The Knowledge Notebook by Laurence Prusak
Knowledge Notebook: Big Data—The Latest Organizational Idea-Movement

By Laurence Prusak   Since the Second World War, something like forty-five major idea-movements have swept through both public and private organizations. They include early time-and-motion studies, the quality movement, reengineering, human potential, and many, many others. Some of these movements promulgate genuinely new ideas; some recycle old approaches under new names. I am quite […]

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The Knowledge Notebook: The Folly of Technological Solutionism

By Laurence Prusak   A few decades ago a Massachusetts Institute of Technology researcher, Ithiel de Sola Pool, put out a book called Predicting the Telephone.

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The Knowledge Notebook by Laurence Prusak
The Knowledge Notebook: Saying the F Word

By Laurence Prusak I’d like to talk about an F word that is probably heard less in most organizations than that other F word—the one you thought I meant. The F word I have in mind is “failure.”

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The Knowledge Notebook by Laurence Prusak
The Knowledge Notebook: Where Is the Knowledge at NASA?

By Laurence Prusak Imagine if the Curiosity rover found evidence of life on Mars—not fossil microorganisms, but a live, English-speaking Martian.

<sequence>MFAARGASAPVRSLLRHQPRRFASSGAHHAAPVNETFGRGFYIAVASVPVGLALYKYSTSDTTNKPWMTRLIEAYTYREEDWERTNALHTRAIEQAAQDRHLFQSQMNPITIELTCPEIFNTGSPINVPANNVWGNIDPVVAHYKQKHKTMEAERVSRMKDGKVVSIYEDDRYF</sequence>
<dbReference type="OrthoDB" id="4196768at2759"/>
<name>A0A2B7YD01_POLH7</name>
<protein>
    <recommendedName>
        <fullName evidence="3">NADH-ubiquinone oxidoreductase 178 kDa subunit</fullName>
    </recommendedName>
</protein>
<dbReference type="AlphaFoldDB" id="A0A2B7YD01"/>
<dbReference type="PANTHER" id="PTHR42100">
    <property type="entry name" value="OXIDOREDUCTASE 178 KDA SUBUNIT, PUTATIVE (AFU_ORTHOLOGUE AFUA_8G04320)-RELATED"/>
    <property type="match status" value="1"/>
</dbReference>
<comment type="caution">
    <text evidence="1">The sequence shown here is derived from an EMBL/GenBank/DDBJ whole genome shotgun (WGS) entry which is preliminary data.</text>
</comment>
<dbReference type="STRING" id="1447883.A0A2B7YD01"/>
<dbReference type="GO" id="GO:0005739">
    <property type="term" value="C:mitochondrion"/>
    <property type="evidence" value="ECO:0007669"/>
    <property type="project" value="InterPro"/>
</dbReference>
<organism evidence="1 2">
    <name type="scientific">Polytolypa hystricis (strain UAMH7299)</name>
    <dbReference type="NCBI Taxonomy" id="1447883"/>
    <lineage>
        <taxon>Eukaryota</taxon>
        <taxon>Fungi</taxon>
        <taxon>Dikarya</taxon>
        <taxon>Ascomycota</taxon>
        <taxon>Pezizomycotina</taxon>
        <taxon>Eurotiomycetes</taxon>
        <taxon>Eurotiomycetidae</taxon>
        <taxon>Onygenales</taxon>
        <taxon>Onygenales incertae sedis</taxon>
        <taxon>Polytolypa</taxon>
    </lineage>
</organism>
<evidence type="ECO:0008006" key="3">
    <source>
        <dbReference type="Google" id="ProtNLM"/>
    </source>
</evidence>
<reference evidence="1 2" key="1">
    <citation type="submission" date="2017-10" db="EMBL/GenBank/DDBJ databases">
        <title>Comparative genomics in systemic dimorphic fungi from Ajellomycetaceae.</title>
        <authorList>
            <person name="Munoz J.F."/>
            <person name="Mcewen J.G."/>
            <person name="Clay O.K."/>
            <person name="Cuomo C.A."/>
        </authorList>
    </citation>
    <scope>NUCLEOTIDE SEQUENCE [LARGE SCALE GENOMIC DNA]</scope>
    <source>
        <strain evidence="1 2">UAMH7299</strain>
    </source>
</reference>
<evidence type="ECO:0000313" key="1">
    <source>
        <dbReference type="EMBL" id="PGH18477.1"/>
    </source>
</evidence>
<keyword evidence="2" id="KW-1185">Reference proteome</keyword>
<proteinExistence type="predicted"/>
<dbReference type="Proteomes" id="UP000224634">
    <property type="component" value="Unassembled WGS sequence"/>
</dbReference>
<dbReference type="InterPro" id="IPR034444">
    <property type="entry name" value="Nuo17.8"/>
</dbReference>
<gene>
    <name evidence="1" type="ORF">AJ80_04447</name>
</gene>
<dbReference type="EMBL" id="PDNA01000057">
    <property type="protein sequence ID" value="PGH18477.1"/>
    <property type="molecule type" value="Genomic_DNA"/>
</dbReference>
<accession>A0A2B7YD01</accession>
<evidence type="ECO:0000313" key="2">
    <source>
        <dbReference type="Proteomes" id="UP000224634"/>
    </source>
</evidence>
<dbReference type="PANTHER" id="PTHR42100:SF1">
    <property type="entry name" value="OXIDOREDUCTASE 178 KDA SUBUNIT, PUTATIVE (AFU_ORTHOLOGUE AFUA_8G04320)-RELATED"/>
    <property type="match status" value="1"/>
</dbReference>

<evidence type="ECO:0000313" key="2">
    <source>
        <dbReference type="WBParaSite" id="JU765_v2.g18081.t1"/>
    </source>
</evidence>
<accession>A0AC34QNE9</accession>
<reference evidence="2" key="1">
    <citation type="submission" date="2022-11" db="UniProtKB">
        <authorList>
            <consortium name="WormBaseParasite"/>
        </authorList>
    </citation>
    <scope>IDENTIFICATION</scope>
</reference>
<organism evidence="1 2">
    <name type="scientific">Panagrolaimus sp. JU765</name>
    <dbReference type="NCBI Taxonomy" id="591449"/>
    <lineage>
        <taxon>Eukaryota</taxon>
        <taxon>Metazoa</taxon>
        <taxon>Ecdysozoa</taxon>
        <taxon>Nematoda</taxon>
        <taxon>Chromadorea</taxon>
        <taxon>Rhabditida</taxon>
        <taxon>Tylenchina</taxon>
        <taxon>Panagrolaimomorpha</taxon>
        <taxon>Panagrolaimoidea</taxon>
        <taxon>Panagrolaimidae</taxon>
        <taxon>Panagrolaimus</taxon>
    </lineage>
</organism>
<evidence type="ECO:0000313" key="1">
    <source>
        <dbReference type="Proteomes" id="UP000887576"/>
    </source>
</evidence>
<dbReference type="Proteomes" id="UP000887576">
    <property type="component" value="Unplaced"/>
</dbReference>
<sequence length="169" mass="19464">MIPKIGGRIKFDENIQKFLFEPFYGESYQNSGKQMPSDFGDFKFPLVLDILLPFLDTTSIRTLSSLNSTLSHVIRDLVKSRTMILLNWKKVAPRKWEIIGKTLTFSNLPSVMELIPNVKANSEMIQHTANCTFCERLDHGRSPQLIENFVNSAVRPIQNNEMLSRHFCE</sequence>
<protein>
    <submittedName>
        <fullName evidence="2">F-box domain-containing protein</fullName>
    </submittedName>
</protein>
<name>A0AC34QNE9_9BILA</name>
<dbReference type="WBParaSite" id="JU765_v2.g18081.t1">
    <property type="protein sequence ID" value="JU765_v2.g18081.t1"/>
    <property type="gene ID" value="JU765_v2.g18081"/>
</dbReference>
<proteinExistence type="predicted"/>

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The Knowledge Notebook by Laurence Prusak
The Knowledge Notebook: The Real Value of Knowledge

By Laurence Prusak   The question I most often hear when I speak to people about how to work with knowledge is some variation of “How can we measure the value of knowledge activities or projects?

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The Knowledge Notebook by Laurence Prusak
The Knowledge Notebook: The Greeks Had Many Words for It

By Laurence Prusak At the end of February, the Office of the Chief Engineer at NASA convened a meeting at Kennedy Space Center to discuss a variety of practices and policy issues regarding knowledge management at the agency.

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The Knowledge Notebook by Laurence Prusak
The Knowledge Notebook: Networks and Success

By Laurence Prusak Every once in a while, some U.S. or other government agency or a nongovernmental organization issues a report that is actually very useful and—dare I say it—even startling in its implications.

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The Knowledge Notebook by Laurence Prusak
The Knowledge Notebook: Indicators

By Laurence Prusak How do you evaluate a situation quickly—in seconds or minutes? Do you think it through systematically, evaluating the evidence at hand, weighing all the inputs and coming to a coherent and cohesive conclusion?

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